The kitchen no longer smells of kerosene, nor are the walls black with soot, nor is alcohol needed to “warm up” the stove. The tenement no longer wakes up with the noise of the air valve stoking the fire, and the lady’s allergies are not set off by the stench of burning. The little window no longer vents a gray smoke, and the food doesn’t have that faint taste of fuel. She no longer fears falling asleep and having the flames crawl through the wooden door. Now, no…
Quick, call Oliver Stone and Sean Penn! For here's evidence (finally!) that the Communist revolution has indeed freed Cuba's women from the drudgery of capitalism.
Oh, wait a sec.
Yoani Sanchez isn't finished with her description. Let's see what happened after Castro's reforms.
Now the problem is the electricity bill. The rice cooker that they gave out five years ago and that has had to be repaired dozens of time. The stove that was handed out in those days of the so-called Energy Revolution which seems to voraciously swallow kilobytes. The Chinese refrigerator — a replacement given out for the old Frigidaires — which spends more hours thawing than freezing. In short, now her great concern arises from the excessive bill with the blue numbers that they slip under her door.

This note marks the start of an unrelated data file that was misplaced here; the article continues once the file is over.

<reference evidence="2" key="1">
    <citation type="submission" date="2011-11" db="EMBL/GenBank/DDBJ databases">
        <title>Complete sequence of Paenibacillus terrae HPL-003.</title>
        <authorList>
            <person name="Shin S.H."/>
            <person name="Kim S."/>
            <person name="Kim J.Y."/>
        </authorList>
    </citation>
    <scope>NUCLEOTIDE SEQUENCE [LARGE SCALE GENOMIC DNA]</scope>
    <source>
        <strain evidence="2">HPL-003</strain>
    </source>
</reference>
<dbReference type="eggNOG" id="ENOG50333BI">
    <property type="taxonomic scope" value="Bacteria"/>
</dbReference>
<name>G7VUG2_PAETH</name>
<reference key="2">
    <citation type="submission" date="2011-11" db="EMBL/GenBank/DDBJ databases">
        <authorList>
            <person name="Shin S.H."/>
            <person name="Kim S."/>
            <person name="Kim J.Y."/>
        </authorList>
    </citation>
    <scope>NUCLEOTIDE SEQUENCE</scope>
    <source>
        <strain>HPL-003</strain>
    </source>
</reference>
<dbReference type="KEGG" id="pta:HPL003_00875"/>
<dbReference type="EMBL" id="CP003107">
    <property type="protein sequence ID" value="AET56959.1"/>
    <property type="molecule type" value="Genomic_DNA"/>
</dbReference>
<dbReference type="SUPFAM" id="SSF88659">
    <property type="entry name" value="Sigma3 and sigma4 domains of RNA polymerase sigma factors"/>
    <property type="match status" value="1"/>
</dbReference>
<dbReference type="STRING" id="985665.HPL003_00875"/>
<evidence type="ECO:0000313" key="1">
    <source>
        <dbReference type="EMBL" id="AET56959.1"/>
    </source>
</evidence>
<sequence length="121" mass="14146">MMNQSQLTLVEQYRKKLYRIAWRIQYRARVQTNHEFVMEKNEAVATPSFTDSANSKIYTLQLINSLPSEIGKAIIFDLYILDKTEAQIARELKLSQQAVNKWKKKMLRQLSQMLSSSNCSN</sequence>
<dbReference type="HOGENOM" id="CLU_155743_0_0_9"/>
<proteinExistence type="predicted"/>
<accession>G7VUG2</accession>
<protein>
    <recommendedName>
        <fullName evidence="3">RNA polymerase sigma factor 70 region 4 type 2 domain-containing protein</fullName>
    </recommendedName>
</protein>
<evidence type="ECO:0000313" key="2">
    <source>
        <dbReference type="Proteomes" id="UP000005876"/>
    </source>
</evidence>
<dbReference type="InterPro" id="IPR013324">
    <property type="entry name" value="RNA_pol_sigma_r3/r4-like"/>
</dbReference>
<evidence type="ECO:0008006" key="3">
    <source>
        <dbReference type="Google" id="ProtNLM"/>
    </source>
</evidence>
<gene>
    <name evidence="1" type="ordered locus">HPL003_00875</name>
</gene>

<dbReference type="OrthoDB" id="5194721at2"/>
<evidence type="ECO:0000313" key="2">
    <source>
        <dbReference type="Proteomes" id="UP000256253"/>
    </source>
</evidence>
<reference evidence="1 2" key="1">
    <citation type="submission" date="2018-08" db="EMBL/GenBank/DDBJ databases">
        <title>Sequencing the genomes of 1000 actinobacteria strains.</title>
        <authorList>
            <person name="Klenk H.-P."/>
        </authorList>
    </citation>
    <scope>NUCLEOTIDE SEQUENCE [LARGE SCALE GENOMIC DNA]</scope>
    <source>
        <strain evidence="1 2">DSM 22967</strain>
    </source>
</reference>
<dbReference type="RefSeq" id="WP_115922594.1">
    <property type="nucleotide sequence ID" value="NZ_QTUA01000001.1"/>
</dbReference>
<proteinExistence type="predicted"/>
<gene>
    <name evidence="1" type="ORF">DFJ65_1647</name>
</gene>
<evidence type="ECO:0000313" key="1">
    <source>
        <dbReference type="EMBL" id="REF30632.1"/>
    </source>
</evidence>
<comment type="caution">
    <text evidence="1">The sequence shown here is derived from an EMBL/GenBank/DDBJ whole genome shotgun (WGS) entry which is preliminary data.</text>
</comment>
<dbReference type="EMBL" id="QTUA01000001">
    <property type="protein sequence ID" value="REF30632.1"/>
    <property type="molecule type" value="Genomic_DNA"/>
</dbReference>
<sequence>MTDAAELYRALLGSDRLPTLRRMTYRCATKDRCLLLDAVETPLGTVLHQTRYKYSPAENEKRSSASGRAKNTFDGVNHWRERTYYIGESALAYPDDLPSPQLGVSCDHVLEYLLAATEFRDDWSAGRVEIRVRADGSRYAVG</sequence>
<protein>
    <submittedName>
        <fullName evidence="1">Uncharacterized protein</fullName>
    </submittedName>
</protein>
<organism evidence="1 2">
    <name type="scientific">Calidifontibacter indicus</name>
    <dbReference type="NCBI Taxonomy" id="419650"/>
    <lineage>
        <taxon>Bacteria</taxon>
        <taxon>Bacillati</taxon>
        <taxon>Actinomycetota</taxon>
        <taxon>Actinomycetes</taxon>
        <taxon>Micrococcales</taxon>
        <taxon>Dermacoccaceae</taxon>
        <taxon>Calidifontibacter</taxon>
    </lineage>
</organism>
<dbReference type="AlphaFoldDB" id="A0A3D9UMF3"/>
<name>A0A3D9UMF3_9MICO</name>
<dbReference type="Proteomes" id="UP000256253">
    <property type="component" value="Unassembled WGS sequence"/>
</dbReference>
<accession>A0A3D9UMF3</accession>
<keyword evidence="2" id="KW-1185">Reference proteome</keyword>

If, before, she spent her day in search of fuel, now her pension goes to the high costs of electricity. Using the stove and water heater at least three times a week, means she now has to allocate 80% of her retirement to pay for energy. It’s gone from one distressing difficulty to another desperate one. Che changes a ceiling covered in soot for several days a month with no electricity because she can’t pay for it. Before she could complain, swear, scream at the stove, howl to the four winds because the damn burner wears her out. Now, no. Because it’s all been “the Comandante’s idea,” the “Comandante’s program.”
(Yoani Sanchez, "From Kerosene to Electricity," Translating Cuba.)